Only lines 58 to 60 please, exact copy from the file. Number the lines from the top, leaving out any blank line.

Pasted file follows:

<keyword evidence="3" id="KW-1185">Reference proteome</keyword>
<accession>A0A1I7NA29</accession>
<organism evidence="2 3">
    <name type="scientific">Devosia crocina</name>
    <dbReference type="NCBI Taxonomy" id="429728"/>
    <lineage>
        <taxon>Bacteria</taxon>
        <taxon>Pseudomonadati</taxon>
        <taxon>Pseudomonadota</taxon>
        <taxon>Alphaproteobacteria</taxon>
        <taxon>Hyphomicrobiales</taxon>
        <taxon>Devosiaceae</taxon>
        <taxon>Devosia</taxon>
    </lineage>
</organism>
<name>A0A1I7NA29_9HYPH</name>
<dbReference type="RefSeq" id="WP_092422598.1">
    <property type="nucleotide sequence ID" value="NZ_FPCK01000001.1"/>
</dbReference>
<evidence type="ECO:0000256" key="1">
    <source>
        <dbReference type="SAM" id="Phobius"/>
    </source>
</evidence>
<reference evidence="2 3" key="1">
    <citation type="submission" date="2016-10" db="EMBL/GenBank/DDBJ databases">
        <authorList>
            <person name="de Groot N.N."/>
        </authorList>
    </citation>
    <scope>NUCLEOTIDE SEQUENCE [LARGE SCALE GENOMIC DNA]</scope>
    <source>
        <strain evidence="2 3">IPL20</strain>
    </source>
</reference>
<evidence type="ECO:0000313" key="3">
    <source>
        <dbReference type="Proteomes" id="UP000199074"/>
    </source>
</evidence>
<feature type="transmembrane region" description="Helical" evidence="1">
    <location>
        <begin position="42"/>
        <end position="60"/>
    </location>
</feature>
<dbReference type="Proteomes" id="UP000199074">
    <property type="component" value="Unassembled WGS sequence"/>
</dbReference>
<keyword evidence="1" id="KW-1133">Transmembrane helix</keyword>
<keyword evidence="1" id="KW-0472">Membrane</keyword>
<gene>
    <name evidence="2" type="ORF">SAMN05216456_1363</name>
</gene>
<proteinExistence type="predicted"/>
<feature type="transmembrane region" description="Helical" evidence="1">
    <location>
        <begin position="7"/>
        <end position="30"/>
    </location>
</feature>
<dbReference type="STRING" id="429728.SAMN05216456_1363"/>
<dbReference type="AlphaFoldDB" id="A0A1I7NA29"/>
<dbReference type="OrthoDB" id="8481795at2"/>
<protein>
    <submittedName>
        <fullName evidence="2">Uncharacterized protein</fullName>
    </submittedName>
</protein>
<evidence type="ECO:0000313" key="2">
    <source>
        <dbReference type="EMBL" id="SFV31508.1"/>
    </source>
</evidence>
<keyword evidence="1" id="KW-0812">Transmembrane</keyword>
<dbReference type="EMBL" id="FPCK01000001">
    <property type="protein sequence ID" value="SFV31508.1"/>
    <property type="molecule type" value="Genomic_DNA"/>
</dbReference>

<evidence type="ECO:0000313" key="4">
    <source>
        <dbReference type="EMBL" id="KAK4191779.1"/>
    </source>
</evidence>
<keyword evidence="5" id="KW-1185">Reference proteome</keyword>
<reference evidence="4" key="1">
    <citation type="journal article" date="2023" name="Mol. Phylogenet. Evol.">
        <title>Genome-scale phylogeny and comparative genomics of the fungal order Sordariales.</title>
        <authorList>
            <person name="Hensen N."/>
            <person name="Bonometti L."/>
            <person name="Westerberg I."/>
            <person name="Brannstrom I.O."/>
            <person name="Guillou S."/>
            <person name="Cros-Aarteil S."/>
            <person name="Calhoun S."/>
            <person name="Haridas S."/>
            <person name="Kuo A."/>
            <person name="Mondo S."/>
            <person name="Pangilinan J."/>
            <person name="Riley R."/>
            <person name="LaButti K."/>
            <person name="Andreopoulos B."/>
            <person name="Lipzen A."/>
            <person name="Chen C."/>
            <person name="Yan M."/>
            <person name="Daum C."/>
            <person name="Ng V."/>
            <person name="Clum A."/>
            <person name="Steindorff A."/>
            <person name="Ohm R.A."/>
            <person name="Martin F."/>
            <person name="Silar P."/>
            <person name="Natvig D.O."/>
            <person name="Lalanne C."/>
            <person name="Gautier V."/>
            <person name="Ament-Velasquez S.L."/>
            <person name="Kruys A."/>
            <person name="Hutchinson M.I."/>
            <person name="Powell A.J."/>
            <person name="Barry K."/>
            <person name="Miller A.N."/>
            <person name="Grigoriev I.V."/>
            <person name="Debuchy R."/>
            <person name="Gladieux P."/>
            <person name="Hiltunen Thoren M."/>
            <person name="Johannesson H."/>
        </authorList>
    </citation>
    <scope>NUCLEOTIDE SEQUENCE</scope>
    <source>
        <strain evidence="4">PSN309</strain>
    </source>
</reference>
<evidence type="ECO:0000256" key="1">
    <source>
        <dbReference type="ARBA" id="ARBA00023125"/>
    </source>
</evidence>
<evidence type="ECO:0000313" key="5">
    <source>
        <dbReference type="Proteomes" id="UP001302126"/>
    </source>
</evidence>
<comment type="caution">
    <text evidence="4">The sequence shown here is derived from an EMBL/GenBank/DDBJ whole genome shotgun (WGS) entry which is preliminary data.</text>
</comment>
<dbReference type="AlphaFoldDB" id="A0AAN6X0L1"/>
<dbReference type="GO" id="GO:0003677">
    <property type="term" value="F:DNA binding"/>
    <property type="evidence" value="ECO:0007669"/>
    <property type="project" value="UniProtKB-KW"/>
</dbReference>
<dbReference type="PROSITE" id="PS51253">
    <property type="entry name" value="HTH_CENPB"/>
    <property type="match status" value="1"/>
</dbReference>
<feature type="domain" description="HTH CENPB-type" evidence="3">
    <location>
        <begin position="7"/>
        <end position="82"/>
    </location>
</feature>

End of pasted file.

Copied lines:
        <begin position="7"/>
        <end position="30"/>
    </location>